Behring described the vast open spaces of land back then in an interview in 2012.
“If you’d been here at that time, there was nothing out here, there was this country club, and that was about the only thing.”
Behring was instrumental in adding an interchange connecting his new land west of the Sunshine State Parkway, now known as the Florida Turnpike, to the buyers of his new homes. Before 1971, the only way across was through a tunnel which only fit one car at a time.
Behring petitioned the Turnpike Authority to add the interchange at Commercial Boulevard and ultimately had to deed 27.5 acres of prime real estate that was valued at over $1 million to get it. It opened in November of 1971.
Behring was instrumental in building the communities of Tamarac Lakes. However, his largest ones were the Mainlands – where homes started at $8,900, and the Woodlands Country Club – where homes started at $20,000.
Behring lived in The Woodlands for several years with his wife and his children. His custom home still stands today off of Woodlands Boulevard. It now has a gate in front of it, something his son Jeffrey Behring, who lived there as a teenager, said it didn’t have while he was growing up.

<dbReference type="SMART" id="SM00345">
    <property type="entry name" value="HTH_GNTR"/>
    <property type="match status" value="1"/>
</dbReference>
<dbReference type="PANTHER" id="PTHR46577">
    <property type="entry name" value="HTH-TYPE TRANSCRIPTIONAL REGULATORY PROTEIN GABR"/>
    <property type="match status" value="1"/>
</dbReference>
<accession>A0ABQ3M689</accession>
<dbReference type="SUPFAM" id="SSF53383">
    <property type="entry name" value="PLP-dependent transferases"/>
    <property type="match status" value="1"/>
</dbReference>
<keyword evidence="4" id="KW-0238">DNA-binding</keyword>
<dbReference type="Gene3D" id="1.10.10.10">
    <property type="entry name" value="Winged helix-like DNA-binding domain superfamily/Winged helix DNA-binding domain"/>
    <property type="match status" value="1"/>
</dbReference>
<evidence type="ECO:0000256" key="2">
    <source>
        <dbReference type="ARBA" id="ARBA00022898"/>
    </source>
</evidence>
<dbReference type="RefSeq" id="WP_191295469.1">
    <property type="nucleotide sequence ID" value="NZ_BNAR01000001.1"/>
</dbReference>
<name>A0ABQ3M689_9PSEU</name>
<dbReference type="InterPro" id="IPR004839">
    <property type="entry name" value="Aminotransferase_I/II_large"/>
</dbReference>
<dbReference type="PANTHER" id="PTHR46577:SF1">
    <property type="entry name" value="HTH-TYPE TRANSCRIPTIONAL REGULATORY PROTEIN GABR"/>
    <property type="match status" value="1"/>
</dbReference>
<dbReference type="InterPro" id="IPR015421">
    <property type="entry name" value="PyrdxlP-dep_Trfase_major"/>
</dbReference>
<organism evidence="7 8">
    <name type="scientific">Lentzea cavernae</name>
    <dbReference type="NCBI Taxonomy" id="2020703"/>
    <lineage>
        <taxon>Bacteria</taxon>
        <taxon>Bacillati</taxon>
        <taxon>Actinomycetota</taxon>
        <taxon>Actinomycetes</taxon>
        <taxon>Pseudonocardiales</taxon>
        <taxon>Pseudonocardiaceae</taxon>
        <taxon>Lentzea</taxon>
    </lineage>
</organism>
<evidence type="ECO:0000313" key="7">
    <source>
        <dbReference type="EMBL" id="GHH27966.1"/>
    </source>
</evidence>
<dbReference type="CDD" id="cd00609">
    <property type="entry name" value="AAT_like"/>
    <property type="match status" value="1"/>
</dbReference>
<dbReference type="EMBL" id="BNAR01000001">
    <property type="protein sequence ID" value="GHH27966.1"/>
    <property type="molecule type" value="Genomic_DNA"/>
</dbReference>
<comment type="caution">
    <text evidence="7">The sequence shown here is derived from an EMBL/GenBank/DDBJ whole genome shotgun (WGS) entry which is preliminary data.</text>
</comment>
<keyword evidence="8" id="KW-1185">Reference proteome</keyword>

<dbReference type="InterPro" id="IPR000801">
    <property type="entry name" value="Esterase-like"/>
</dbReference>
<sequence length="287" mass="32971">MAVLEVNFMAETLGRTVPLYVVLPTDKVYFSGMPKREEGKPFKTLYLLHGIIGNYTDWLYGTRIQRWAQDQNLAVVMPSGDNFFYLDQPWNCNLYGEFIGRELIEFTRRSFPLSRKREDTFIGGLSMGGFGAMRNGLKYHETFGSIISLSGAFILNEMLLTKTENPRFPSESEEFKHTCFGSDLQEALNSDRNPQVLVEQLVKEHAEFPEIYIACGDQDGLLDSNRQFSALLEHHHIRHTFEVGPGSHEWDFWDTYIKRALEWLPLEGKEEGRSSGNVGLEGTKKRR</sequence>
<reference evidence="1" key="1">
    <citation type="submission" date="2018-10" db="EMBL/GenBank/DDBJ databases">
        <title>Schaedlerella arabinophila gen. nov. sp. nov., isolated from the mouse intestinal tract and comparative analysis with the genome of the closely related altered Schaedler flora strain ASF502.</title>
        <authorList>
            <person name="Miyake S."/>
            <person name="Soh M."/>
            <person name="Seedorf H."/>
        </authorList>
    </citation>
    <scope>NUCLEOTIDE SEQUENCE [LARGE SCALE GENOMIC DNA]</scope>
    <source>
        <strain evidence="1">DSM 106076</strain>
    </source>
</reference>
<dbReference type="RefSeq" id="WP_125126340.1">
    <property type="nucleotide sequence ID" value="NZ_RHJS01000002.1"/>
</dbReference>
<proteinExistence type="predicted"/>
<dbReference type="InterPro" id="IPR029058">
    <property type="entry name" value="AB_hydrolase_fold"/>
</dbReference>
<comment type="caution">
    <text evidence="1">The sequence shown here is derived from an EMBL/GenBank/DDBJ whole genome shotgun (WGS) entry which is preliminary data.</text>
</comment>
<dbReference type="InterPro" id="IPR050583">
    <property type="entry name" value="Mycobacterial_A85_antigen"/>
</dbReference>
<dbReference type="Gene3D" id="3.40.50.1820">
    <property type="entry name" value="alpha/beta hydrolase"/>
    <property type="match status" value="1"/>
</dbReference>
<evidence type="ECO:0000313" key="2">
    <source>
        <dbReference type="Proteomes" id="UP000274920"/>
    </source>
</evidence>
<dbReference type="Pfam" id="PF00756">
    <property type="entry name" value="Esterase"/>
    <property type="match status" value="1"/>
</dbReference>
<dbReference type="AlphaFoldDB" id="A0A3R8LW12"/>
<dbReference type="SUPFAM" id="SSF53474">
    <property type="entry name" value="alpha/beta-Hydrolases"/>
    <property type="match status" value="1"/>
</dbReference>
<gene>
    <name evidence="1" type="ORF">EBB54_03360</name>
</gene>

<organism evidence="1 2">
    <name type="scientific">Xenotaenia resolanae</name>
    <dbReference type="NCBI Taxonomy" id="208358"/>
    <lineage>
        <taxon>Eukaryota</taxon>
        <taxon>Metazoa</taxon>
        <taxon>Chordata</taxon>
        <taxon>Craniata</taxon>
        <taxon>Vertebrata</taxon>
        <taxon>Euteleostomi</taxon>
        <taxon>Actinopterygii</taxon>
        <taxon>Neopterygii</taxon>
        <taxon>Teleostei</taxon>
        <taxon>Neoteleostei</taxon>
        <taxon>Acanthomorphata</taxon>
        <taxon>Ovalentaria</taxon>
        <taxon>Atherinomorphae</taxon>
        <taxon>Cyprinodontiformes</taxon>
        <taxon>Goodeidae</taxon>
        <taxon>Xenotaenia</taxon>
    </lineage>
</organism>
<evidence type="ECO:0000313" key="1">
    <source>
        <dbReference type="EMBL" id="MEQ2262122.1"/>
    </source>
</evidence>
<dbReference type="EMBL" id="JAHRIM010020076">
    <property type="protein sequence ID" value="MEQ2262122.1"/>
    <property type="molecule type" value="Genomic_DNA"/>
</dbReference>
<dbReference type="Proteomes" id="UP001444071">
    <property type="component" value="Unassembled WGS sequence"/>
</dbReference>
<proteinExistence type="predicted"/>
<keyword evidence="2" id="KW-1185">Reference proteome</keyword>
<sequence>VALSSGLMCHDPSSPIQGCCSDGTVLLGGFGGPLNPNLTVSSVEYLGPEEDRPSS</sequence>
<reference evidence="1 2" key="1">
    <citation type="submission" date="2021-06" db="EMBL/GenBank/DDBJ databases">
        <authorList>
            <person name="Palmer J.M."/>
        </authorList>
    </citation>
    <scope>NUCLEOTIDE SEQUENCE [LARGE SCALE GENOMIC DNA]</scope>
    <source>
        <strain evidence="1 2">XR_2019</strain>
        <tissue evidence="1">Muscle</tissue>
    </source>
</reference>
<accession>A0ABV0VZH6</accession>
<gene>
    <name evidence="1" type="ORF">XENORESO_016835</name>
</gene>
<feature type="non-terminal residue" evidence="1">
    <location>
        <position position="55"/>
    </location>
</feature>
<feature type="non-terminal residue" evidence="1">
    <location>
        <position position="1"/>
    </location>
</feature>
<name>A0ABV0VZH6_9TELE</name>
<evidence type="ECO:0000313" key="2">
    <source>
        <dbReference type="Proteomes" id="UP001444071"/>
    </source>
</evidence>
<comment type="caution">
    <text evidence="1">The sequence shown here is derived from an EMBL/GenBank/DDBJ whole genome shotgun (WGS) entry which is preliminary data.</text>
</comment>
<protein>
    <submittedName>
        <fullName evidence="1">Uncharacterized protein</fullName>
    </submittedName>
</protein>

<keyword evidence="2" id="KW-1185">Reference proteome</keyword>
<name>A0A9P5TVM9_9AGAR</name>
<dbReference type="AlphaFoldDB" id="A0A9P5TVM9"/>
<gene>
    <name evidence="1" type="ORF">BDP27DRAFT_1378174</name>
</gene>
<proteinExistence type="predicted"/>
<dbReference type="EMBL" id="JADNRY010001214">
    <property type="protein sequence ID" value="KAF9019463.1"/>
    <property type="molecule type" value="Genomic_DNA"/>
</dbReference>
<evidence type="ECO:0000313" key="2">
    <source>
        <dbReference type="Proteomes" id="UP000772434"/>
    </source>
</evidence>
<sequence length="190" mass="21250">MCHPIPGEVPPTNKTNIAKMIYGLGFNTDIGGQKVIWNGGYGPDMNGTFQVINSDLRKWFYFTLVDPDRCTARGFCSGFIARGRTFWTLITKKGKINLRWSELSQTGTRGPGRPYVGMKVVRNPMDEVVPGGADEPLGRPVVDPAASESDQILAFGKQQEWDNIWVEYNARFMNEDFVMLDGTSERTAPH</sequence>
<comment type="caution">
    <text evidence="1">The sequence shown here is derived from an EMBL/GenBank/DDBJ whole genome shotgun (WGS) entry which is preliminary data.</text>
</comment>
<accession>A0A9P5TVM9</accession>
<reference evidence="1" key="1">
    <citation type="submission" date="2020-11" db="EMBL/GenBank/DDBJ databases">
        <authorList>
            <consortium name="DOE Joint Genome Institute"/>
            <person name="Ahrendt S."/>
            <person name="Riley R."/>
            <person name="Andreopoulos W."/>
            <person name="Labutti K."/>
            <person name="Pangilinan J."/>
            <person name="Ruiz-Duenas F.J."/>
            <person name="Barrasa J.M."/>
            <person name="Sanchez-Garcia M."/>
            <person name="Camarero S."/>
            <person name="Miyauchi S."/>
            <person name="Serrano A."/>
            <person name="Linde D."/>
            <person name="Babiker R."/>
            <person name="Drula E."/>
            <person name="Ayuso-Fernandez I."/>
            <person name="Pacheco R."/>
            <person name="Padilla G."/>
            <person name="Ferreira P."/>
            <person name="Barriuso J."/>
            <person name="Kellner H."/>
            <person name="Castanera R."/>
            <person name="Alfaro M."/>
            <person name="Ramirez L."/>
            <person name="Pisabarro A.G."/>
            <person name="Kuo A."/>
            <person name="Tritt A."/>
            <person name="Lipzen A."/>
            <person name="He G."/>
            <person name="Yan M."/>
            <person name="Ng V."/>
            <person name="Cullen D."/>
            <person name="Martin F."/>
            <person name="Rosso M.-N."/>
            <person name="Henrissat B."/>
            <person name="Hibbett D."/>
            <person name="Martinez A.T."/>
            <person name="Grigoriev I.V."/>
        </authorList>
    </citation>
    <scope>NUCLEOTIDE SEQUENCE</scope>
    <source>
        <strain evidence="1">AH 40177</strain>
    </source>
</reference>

The clubhouses in the communities were very busy during those days, and bingo night was a big event.
“My mother got into going to bingo,” said Behring. “We knew if it was Thursday because every Thursday night I’d call her and say, ‘Will you come over for dinner?’”
“‘Well, I’m tired tonight,’ she’d say, and we knew she was going to bingo.”
Behring moved to California in 1972 where he would develop the Blackhawk development near San Francisco. He said if he had stayed in Tamarac, he would have continued building single-family homes. “I still think that (it) was the finest living that people from the north could get at that time.”
Behring enjoys looking back, not only on the homes that he built but on the relationships that he created by bringing people together. He describes his communities as “…a place where they could communicate with people that all had the same problems. But they became friends. They all had the same interests.”